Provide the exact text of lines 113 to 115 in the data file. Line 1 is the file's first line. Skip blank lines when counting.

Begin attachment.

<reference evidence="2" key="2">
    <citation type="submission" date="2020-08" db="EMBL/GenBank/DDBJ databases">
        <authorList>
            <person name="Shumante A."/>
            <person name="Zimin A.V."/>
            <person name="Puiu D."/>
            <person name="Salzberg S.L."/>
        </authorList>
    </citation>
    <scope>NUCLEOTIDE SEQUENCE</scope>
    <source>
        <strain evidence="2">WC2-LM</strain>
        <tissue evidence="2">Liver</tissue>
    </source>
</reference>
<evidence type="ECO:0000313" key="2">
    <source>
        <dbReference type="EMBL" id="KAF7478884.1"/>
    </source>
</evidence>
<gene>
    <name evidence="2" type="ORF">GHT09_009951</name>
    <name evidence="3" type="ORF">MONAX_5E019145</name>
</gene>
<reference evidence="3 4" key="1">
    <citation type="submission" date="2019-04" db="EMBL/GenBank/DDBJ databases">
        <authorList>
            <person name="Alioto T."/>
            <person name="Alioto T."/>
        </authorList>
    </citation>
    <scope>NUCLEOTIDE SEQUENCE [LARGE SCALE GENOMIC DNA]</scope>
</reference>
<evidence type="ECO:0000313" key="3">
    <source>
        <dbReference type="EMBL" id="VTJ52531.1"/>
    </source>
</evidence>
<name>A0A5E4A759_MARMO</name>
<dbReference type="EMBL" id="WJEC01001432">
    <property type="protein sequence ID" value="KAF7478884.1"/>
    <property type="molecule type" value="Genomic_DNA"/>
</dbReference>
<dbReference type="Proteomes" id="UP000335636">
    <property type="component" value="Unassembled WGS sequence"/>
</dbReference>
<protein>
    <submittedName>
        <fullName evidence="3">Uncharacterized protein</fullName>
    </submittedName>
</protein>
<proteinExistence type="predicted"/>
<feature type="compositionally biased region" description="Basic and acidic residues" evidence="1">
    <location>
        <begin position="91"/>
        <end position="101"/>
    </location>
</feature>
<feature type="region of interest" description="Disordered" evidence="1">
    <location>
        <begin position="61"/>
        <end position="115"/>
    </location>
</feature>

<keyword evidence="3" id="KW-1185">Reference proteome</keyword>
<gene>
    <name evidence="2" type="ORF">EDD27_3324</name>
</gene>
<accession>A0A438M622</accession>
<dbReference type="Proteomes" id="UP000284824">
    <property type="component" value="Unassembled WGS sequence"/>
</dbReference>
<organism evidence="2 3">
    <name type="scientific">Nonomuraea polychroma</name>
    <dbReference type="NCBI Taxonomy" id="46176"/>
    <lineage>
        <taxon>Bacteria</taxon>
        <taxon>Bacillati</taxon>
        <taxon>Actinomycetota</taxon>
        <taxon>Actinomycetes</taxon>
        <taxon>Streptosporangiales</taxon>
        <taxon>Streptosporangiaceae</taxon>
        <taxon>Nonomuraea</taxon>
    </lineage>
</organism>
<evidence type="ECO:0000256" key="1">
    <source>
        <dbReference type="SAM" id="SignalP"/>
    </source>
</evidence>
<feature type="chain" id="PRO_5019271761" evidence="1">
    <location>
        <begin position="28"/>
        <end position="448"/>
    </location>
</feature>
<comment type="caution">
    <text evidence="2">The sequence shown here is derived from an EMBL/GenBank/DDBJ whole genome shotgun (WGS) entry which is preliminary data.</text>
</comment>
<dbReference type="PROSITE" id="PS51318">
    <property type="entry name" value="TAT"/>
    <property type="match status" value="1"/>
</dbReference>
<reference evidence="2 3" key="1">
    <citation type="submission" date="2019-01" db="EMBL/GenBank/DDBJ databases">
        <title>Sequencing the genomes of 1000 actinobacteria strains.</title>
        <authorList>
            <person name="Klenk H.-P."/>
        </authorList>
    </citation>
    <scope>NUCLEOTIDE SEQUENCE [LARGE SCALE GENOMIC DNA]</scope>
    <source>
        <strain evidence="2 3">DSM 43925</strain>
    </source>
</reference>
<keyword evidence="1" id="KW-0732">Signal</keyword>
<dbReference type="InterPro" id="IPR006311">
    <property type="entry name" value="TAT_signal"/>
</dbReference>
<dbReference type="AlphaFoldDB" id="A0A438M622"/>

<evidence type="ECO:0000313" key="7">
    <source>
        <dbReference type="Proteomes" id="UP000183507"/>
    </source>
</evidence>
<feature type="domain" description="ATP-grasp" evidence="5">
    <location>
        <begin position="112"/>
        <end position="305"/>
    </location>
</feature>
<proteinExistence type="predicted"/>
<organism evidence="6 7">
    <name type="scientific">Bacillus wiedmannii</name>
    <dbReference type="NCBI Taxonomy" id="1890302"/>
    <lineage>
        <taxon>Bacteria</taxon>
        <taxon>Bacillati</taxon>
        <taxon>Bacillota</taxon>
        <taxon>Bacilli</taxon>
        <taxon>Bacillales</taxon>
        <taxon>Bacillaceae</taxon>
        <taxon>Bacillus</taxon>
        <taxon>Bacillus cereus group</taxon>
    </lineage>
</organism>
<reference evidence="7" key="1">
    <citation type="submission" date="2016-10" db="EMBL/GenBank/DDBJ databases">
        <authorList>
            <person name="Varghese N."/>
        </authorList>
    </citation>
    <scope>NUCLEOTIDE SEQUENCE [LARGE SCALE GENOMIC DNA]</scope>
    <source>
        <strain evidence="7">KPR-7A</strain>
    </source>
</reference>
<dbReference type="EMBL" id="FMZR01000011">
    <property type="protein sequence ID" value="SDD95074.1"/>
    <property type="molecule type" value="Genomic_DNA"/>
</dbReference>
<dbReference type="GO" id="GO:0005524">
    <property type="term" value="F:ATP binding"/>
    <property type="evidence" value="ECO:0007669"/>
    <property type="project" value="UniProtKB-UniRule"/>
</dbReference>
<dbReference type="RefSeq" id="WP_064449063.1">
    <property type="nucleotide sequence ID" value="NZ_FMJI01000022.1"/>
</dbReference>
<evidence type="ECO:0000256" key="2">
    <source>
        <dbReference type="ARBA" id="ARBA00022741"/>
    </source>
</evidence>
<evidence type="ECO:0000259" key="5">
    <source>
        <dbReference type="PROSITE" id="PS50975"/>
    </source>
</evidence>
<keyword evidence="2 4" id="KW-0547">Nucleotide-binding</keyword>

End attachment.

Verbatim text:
        <strain evidence="2 3">DSM 43925</strain>
    </source>
</reference>